http://www.thedivineconspiracy.org/Z3211C.pdf

      • In reply to #28 by The Grapes of Roth:

        In reply to #26 by NoKiddingMan:

        Atheists like Stalin & Pol Pot did not kill to expand atheism. They killed for political power. Religion has killed to force religion in people’s head (at least) or for both political power and religion.

        The No True Scotsman defense. I agree that its r…

        There is no moral codes in atheism. It simply means lack of belief in God until evidence is found to justify the belief. If just by being an atheist one can become Stalin or Pol Pot or a killer of any kind, then such persons should continue to believe in the God(s) of their choice.

      • In reply to #28 by The Grapes of Roth:

        In reply to #26 by NoKiddingMan:

        Atheists like Stalin & Pol Pot did not kill to expand atheism. They killed for political power. Religion has killed to force religion in people’s head (at least) or for both political power and religion.

        The No True Scotsman defense. I agree that its r…

        Not scientific atheism, but ideological atheism (similar to a religion with a leader who to be adored/worshiped or jailed/tortured/killed….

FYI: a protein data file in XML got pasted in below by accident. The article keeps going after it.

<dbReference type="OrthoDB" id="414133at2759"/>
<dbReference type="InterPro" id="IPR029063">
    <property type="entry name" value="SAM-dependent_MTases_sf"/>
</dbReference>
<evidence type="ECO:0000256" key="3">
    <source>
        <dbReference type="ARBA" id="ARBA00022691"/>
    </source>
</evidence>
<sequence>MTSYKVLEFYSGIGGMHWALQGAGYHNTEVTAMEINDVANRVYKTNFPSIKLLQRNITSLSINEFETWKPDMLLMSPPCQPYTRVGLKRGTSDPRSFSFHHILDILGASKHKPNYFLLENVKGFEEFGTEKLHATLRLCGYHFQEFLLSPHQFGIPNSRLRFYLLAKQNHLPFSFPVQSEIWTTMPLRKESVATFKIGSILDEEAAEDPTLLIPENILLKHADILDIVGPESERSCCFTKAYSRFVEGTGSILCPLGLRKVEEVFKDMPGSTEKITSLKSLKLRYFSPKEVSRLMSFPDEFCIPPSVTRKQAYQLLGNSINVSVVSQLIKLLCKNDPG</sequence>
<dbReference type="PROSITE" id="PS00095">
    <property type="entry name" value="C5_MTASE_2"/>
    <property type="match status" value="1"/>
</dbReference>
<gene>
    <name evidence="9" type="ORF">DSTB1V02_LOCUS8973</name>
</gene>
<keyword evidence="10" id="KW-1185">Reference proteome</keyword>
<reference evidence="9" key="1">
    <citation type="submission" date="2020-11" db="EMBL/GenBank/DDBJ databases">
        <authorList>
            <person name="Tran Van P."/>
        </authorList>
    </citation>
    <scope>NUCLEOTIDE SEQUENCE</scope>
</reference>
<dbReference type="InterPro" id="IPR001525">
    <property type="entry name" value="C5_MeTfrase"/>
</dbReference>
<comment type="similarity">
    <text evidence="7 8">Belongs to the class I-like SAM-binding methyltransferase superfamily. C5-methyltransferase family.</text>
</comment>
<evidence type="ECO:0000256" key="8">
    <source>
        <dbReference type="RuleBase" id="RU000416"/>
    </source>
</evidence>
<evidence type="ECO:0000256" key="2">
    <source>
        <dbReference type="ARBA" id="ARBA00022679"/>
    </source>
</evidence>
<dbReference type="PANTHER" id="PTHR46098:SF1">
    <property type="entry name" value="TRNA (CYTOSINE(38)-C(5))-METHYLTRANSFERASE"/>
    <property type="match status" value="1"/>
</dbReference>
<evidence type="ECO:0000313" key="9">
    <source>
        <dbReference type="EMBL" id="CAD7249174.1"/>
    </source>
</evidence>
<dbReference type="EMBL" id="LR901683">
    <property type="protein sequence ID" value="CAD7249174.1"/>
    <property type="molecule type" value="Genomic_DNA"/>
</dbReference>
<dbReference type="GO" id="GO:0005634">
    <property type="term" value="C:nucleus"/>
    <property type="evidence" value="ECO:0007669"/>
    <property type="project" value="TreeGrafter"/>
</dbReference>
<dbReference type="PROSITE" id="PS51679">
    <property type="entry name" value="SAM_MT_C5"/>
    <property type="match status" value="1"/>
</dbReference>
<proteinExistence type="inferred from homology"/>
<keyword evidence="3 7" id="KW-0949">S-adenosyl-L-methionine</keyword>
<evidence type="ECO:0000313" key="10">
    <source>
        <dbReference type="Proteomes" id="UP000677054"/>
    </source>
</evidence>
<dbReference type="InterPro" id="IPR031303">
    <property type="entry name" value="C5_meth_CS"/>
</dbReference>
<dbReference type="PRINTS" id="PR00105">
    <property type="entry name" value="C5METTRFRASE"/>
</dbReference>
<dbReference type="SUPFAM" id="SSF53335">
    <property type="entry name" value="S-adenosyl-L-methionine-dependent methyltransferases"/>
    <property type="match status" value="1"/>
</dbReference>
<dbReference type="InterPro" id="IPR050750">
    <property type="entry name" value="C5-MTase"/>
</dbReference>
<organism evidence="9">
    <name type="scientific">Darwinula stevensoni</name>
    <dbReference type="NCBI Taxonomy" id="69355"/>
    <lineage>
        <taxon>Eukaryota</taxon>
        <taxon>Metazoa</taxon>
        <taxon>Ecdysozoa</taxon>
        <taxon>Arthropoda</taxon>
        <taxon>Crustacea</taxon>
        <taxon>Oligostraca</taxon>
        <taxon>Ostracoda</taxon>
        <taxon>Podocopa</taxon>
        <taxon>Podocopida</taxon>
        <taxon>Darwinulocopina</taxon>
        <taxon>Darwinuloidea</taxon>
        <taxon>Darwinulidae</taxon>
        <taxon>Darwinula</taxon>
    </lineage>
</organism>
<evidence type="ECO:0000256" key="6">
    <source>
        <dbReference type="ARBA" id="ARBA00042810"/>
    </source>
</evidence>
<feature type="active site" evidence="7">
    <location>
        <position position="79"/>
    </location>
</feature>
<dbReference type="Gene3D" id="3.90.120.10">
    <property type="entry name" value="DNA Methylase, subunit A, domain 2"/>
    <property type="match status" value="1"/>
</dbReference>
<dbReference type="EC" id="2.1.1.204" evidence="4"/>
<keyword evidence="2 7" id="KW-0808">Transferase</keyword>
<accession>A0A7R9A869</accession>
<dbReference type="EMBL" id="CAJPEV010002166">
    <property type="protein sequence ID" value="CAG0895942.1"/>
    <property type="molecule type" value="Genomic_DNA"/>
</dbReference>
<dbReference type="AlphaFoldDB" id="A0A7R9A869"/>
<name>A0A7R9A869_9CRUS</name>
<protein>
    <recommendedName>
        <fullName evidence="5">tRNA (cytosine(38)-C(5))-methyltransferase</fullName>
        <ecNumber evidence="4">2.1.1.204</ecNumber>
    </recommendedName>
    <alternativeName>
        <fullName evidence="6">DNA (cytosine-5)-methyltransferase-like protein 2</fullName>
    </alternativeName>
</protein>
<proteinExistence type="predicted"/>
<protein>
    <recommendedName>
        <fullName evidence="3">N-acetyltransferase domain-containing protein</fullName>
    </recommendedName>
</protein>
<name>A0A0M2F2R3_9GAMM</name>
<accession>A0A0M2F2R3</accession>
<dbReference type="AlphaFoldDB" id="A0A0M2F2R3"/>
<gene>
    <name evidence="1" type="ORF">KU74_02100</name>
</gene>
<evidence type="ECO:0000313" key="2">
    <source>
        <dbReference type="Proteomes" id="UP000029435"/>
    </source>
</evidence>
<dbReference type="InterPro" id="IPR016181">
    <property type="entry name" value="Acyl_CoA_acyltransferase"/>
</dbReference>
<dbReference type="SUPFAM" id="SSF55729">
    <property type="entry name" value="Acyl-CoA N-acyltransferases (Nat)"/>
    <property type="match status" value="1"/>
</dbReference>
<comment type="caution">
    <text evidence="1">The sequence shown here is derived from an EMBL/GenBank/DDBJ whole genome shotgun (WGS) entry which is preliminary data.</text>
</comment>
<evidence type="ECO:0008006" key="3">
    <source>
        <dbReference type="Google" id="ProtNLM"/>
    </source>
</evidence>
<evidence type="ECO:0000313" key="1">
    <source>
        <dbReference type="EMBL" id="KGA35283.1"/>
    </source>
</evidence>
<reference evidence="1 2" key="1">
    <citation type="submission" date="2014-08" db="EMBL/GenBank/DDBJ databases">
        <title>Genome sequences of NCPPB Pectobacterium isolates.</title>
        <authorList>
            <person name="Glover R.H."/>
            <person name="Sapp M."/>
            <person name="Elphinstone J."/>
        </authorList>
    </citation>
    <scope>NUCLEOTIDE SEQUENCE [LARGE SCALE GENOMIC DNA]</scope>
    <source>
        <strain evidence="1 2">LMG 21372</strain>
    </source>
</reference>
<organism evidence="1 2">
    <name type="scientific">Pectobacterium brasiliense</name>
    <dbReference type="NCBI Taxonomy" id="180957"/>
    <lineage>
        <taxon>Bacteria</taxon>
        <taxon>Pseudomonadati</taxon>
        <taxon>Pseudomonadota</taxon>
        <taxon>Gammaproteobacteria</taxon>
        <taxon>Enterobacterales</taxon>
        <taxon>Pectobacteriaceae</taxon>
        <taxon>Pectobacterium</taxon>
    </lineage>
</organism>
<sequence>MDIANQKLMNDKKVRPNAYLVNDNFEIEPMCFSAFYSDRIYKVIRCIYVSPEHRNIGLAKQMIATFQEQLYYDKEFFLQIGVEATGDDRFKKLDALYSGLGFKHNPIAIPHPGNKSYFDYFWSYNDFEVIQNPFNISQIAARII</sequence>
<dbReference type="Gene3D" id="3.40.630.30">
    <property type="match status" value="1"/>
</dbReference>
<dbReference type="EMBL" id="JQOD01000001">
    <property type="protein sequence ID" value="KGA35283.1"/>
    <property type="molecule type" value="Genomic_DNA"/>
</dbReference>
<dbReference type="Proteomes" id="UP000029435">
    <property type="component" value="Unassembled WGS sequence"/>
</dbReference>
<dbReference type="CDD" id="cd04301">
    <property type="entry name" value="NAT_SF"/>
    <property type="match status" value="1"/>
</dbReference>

• In reply to #26 by NoKiddingMan:

      Atheists like Stalin & Pol Pot did not kill to expand atheism. They killed for political power. Religion has killed to force religion in people’s head (at least) or for both political power and religion.

      The No True Scotsman defense. I agree that its ridiculous to use Stalin or others as examples…

      This is ODD! These are not a reply to my own comment made by me!!

  15. To follow up on the Red Dog/NoKiddingMan discussion, Stalin and Pol Pot did not establish their dictatorships in the name of an atheist agenda. Their lack of theism is incidental. As atheists are we responsible for apologizing for every crazy and horrible thing people do that isn’t motivated by religion? I will certainly condemn horrible and inhumane actions, but based on the horror and the inhumanity. It’s not that the perpetrators are “bad atheists”; they are bad people.